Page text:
Marshall McLuhan likened the effect of being in places like the Astrodome to being in a pinball machine. Domes and Astroturf enter into the conversation of baseball lovers only in questions such as, Have they been worse for baseball than the designated hitter rule? But the sterility of places like the Astrodome, Three Rivers, and Riverfront turned the old stadiums that survived into shrines. Yearly, the converted make pilgrimages to these places much the way medieval pilgrims wound their way past a series of cathedrals in southern France and northern Spain on their way to Santiago de Compostela, where the body of Saint James was miraculously preserved. Baseball fans wind their way through Chicago to bear witness to the ivy of Wrigley, and this year, to attend funeral services at Comiskey Park. Then it's on to Detroit, to pay homage there, and finally to Boston, where the Green Monster presides like the rose window at Chartres, and Roger Clemens preaches fastballs from his pulpit.
People get funny about these old parks. Craig Pletenik, a Southern Californian who grew up, as he says, "between Dodger Stadium and Alameda County Stadium," now does publicity for the Phoenix Firebirds. "Nothing equaled the thrill I had when I went to Fenway," he'll tell you, and it is highly doubtful anyone has said that about Atlanta-Fulton County Stadium.
Such heartfelt sentiment points up the importance of Phoenix's not repeating the mistakes cities made in the 1960s, although in its selection of sites it seems to be doing that already.
The site that would have given Phoenix the downtown revitalization it claims it wants was eliminated by the Maricopa County Sports Authority almost immediately. That was at Seventh Avenue and Jefferson Street. The only realistic choice left--realistic meaning centrally located for the Valley and close to bars and restaurants--is in Tempe. But Tempe is running a distant third to the odds-on favorite, the intersection of 40th Street and McDowell, an area graced by nothing but two unattractive apartment complexes. That's the spot the Sports Authority likes best, and Martin Stone seems willing to go along.
Still, the time may never be better for Phoenix to build a stadium that is truly a work of good architecture.
In the past two or three years, yet another shift has taken place as a new generation of stadiums has gone up. They have taken two directions. One could be called the ballpark-as-shopping-mall, and is exemplified by the Toronto Skydome, a retractable dome structure that comprises a hotel, luxury boxes with bars, a McDonald's, and oh yes, a field on which play the second-place finishers in the American League East.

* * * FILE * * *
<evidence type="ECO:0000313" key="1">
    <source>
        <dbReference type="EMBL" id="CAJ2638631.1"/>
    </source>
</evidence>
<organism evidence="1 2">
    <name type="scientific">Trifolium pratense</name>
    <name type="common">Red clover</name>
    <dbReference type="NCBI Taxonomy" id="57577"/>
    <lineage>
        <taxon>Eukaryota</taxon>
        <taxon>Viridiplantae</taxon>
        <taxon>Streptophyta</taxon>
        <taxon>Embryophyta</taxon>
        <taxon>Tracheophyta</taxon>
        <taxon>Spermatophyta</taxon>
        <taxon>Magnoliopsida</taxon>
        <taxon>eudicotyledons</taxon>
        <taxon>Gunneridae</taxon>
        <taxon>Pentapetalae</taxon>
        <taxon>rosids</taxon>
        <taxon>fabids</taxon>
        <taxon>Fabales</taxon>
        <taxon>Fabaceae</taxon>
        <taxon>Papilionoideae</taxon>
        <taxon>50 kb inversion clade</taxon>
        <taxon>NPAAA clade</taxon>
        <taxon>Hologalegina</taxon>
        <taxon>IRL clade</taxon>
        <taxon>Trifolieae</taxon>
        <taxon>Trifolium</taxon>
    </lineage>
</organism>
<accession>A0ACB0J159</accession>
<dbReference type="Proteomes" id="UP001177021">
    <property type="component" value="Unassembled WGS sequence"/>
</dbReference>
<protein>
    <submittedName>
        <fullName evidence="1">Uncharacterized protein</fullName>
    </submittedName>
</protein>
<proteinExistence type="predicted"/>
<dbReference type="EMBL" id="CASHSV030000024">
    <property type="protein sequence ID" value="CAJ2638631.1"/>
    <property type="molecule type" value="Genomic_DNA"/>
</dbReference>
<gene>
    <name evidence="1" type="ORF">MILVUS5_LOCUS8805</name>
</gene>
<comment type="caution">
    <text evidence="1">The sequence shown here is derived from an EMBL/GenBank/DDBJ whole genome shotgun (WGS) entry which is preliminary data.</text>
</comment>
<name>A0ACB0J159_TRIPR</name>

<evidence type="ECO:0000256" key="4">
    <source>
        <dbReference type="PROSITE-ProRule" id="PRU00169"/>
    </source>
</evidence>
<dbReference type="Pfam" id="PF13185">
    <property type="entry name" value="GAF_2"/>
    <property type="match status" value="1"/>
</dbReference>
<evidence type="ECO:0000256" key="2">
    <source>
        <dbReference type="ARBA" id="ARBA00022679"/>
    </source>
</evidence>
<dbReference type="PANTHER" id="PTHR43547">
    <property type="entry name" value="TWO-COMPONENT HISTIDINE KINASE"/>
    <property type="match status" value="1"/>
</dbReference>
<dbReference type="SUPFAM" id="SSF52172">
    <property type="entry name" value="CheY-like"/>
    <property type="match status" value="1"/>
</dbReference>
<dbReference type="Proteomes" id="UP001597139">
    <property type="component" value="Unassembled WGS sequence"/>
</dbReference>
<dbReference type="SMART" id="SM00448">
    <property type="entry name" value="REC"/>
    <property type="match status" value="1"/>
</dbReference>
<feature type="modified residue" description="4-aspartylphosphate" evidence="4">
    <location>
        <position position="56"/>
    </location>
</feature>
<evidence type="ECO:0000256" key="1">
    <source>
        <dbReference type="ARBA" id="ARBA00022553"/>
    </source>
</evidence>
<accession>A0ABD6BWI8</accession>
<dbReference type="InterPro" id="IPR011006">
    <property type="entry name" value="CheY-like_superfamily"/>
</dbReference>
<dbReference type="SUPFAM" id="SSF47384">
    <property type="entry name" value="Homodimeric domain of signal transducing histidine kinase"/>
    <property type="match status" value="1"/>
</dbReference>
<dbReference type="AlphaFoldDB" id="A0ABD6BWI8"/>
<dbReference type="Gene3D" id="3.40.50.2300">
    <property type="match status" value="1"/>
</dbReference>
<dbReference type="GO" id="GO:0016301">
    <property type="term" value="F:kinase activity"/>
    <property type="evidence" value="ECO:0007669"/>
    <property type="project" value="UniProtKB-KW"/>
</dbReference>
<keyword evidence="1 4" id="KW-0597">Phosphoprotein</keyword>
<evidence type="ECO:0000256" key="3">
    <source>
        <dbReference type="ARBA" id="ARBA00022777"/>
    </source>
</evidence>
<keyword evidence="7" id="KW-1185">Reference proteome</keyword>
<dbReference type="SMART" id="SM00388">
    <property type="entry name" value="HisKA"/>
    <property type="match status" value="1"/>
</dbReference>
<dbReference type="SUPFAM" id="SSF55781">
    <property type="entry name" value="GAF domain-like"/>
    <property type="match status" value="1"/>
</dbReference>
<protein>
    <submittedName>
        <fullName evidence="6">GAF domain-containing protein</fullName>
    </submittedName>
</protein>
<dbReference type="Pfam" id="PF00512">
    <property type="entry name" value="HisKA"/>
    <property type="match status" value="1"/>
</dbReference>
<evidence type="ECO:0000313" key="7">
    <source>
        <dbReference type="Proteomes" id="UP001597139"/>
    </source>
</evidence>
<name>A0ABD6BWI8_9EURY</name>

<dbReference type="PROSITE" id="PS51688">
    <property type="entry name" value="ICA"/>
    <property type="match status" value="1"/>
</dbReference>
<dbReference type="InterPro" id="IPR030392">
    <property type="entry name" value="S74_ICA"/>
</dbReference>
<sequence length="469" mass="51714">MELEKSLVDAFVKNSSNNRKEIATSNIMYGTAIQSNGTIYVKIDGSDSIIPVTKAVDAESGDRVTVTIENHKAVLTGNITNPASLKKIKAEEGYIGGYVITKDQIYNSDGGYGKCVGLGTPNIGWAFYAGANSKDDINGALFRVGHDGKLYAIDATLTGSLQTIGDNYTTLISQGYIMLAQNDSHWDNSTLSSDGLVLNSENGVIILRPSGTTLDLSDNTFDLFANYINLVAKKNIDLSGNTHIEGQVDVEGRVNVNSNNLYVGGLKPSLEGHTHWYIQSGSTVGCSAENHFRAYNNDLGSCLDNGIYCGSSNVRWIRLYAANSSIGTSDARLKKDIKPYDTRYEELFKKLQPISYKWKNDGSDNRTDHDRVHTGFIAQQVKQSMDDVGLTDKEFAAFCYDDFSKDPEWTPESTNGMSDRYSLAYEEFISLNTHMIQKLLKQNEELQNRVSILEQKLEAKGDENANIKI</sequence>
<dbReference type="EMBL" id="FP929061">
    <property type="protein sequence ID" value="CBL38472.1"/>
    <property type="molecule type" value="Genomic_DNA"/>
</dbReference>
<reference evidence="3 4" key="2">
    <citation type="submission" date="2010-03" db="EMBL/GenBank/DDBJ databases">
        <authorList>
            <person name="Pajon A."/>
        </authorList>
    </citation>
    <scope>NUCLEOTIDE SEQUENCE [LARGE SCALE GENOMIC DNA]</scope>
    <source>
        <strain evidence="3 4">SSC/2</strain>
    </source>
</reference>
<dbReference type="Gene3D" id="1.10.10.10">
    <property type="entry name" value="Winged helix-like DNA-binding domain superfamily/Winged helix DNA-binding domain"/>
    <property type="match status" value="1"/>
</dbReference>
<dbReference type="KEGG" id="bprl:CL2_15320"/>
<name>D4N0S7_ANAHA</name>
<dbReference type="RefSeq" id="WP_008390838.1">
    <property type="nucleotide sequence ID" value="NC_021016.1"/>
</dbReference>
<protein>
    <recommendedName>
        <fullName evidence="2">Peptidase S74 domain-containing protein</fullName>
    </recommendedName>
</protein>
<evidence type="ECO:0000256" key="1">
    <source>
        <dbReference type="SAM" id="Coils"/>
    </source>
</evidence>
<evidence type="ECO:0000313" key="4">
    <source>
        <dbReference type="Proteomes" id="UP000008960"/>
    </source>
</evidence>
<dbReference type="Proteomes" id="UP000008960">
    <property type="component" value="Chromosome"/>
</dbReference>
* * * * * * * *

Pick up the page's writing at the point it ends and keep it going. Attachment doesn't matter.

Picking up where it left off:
The other direction may be called the ballpark-as-cathedral, and is exemplified by the yet-to-be built Camden Yards stadium in Baltimore. The park has already been hailed by architectural writers across the country, like Pulitzer Prize winner Paul Goldberger, who said it was "capable of wiping out fifty years of wretched stadium design." Self-consciously retardataire, it deliberately echos the structures of the 1910 decade, with its inner-city location, its friendly, prettily arcaded facade and its emphasis on intimacy. Camden Yards goes so far as to embrace eccentricity, in the form of a brick warehouse, 1,000 feet long and 55 feet wide, that abuts its right-field wall. The warehouse makes an inviting target for left-handed power hitters, and perhaps unconsciously echoes the sheer weirdness of the Green Monster.
"One thing is certain," brags Bob Miller, assistant public relations director for the Orioles, "when this ballpark is completed, it will be the prototype for stadiums of the future."
A chat with Janet Marie Smith, Orioles vice president for planning and development, reveals how Camden Yards came about, and the process has implications for what Phoenix is about to go through.
"The first design the architects came up with was something very similar to other stadiums, plunked down in the middle of a parking lot," Smith says. "When Eli Jacobs saw that, he said, `It just won't do. It's not good enough.'"
Jacobs, who with his partners bought the Orioles earlier this year, told New Yorker writer Roger Angell that his main contribution was simply saying no to the architects from Hellmuth Obata Kassabaum until they got the idea. HOK, let it be remembered, is also the firm that produced "Boardwalk and Baseball," a combination amusement park and spring training site in the middle of a large, damp expanse of central Florida grass that reduces the national pastime to an "attraction," like nearby Gatorland Zoo.